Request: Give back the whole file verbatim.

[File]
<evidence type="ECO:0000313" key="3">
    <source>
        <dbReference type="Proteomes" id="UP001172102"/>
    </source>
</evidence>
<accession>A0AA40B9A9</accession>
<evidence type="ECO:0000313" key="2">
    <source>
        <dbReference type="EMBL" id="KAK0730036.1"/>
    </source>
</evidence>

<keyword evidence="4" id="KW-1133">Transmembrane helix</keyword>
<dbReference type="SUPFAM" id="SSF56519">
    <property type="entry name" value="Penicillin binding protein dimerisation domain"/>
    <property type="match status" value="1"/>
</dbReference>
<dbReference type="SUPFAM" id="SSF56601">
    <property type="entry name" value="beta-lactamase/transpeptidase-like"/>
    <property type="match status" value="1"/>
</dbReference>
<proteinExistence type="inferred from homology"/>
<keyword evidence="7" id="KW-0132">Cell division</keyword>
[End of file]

<evidence type="ECO:0000313" key="3">
    <source>
        <dbReference type="Proteomes" id="UP001172102"/>
    </source>
</evidence>
<accession>A0AA40B9A9</accession>
<evidence type="ECO:0000313" key="2">
    <source>
        <dbReference type="EMBL" id="KAK0730036.1"/>
    </source>
</evidence>

<keyword evidence="4" id="KW-1133">Transmembrane helix</keyword>
<dbReference type="SUPFAM" id="SSF56519">
    <property type="entry name" value="Penicillin binding protein dimerisation domain"/>
    <property type="match status" value="1"/>
</dbReference>
<dbReference type="SUPFAM" id="SSF56601">
    <property type="entry name" value="beta-lactamase/transpeptidase-like"/>
    <property type="match status" value="1"/>
</dbReference>
<proteinExistence type="inferred from homology"/>
<keyword evidence="7" id="KW-0132">Cell division</keyword>